Malaysia eyes rubber glove exports worth RM38b

A total of 280b pieces of gloves will be produced by the country, representing 67% of the estimated global supply this year


MALAYSIAN rubber glove industry is expected to export RM38 billion worth of rubber gloves to the global market this year compared to RM35.3 billion exported in 2020, said Malaysian Rubber Glove Manufacturers Association.

Its president Dr Supramaniam Shanmugam said the global demand for gloves has remained robust, even before Covid-19 pandemic, with an annual growth of 10% to 12%.

He added that a total of 280 billion pieces of gloves will be produced by Malaysia, representing 67% of the estimated global supply of 420 billion gloves for this year.

“This is equivalent to 23.3 billion gloves on a monthly basis. The top five export markets in 2020 were the US, Germany, UK, Japan and China,” he said.

Despite the shortage of raw materials and longer lead time for manufacturers to produce rubber gloves, the industry is expected to remain resilient and optimistic until the second quarter of 2022 (2Q22), Supramaniam said.

“Glove consumption has generally increased vastly over the last year due to the Covid-19 pandemic. Given the vaccine programmes are being rolled out across all countries, there will be a post-Covid demand for rubber gloves from governments and corporations,” he said at a virtual industry briefing yesterday.

According to Supramaniam, any industry that handles people or is involved in touching surfaces will have a renewed need for rubber gloves this year.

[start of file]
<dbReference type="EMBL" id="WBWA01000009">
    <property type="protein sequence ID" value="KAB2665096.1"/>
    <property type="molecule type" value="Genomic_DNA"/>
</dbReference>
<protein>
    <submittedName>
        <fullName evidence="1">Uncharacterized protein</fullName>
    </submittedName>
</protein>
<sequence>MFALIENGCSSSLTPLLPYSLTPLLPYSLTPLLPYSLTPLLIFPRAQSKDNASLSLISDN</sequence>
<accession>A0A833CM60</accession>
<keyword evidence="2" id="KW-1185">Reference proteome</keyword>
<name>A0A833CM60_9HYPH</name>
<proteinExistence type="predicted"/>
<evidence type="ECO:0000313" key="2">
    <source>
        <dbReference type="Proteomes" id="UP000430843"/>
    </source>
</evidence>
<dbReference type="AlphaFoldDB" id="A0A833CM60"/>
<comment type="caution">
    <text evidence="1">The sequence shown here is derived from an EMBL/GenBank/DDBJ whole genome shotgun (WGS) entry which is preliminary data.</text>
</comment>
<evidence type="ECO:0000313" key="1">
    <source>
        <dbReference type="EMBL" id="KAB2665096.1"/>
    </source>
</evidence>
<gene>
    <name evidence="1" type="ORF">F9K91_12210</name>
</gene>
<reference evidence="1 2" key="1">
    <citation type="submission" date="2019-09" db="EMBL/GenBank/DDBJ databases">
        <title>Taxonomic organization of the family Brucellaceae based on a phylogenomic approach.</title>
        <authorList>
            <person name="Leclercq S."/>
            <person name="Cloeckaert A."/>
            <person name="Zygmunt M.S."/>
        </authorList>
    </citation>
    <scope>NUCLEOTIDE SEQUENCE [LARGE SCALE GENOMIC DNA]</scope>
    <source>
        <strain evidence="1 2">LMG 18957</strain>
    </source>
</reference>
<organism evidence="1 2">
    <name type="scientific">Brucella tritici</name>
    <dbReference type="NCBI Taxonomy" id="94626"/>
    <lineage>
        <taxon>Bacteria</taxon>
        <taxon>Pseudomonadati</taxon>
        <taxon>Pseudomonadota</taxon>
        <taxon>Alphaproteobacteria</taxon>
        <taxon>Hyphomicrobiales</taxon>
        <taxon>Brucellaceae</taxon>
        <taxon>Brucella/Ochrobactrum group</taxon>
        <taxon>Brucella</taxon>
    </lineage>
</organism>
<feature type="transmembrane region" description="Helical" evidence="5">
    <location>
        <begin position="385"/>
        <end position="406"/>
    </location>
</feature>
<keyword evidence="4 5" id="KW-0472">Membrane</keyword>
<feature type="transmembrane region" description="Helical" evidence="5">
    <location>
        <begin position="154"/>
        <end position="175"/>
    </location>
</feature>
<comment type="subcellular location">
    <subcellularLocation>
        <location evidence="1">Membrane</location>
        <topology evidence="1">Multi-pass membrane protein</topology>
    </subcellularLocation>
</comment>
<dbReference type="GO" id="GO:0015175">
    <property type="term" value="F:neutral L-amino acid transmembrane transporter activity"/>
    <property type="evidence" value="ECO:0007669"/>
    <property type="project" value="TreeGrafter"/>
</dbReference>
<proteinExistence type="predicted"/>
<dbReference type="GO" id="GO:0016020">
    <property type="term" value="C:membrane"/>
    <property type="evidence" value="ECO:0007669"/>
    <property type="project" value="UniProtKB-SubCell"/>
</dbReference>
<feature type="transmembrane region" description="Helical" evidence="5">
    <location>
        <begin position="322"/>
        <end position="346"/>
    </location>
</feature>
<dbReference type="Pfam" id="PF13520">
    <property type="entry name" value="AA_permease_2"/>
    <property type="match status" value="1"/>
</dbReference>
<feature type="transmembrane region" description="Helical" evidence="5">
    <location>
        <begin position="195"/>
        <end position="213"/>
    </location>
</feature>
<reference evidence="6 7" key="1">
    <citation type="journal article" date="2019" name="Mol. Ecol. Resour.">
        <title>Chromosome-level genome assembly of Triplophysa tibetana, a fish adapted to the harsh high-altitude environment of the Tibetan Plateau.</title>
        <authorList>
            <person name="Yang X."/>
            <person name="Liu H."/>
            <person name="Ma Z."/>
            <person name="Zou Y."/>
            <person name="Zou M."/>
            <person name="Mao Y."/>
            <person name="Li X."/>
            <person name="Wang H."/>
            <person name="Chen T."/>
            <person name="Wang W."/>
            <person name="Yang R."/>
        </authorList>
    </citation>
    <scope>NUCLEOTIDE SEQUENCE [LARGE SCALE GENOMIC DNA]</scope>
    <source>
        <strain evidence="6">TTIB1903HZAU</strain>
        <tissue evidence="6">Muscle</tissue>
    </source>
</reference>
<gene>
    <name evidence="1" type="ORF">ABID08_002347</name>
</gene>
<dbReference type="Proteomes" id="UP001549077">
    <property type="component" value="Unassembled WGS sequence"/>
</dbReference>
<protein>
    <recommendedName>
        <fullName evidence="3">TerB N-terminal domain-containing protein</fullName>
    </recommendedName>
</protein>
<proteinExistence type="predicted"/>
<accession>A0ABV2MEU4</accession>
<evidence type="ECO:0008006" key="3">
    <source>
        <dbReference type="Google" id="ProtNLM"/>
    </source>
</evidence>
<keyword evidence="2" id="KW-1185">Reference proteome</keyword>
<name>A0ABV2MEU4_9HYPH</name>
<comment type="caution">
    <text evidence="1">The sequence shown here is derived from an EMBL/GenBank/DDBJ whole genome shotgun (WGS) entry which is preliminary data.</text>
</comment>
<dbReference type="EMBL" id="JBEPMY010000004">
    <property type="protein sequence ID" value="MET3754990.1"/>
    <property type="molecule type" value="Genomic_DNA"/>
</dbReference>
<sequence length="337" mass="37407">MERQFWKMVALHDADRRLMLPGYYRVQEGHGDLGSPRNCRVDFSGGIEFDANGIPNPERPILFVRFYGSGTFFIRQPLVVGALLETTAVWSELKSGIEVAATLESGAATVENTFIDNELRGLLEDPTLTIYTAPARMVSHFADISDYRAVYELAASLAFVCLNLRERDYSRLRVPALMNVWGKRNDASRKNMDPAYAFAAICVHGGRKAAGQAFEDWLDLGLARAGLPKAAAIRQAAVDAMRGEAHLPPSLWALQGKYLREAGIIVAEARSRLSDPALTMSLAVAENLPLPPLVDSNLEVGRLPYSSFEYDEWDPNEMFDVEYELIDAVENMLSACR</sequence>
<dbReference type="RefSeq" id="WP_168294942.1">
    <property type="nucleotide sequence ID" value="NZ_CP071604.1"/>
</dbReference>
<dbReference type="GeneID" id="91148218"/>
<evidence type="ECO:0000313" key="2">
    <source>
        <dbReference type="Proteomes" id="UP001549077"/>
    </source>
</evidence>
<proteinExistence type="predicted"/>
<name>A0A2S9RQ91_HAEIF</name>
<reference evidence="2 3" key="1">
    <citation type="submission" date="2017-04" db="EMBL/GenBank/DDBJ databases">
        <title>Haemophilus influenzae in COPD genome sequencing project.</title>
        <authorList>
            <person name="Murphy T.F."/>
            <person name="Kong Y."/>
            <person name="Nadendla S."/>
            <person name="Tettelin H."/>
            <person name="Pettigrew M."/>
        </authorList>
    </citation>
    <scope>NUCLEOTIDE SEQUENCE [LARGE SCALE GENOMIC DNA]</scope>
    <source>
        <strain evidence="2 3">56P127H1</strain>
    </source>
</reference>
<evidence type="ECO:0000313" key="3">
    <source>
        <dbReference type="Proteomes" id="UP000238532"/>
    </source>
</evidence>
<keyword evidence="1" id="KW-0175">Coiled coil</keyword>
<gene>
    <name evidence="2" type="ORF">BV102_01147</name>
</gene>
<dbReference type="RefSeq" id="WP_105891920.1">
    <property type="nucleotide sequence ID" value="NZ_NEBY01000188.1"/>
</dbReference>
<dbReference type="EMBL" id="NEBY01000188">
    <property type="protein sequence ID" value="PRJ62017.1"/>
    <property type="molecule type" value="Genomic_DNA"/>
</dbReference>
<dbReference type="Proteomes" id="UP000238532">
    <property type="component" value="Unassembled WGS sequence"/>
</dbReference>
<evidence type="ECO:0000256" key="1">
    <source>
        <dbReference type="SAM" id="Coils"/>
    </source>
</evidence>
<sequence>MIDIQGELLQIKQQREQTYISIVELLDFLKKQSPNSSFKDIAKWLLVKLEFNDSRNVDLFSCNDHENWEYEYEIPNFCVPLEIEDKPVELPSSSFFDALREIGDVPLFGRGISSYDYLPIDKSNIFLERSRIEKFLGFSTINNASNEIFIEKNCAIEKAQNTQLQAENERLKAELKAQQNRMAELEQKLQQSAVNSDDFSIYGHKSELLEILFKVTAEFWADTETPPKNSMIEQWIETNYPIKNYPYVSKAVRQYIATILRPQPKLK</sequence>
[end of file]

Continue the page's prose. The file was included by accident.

“Industries such as airlines, food and beverage, medical and aged- care will see a new norm of behaviours that require protection in the form of gloves.

“Additionally, stockpiling gloves has not been a priority, but now it will be as the industry is currently producing only enough to fulfil the demand for frontliners and such,” he said.

The association’s president said the revenue’s expected growth is lower than last year, at 8%, due to a shorter lead time and lower average selling prices.

“The long lead time situation is most likely to persist until year-end, but the time to meet orders is shorter at seven months currently, compared to 10 to 12 months in 1Q and 2Q of last year.”

“We do see drivers for growth which include a growing population, healthcare awareness and regulatory requirements across the continents, while manufacturers continue to enhance and improve social compliance standards to stay relevant and competitive,” Supramaniam said.

Meanwhile, he also added that the industry is expected to invest some RM2 billion to RM3 billion this year, which will mostly be used for capacity expansion, research and development, and automation.

“Right now, about 95% of latex comes from Thailand, but our local government has launched initiatives to encourage local enterprises to provide the latex needed instead.

“For example, the Malaysian Rubber Council has allocated RM20 million to stimulate tappers to pro-vide the latex. This will not only solve the issue of raw material shortage but also give tappers a better living standard,” he said.

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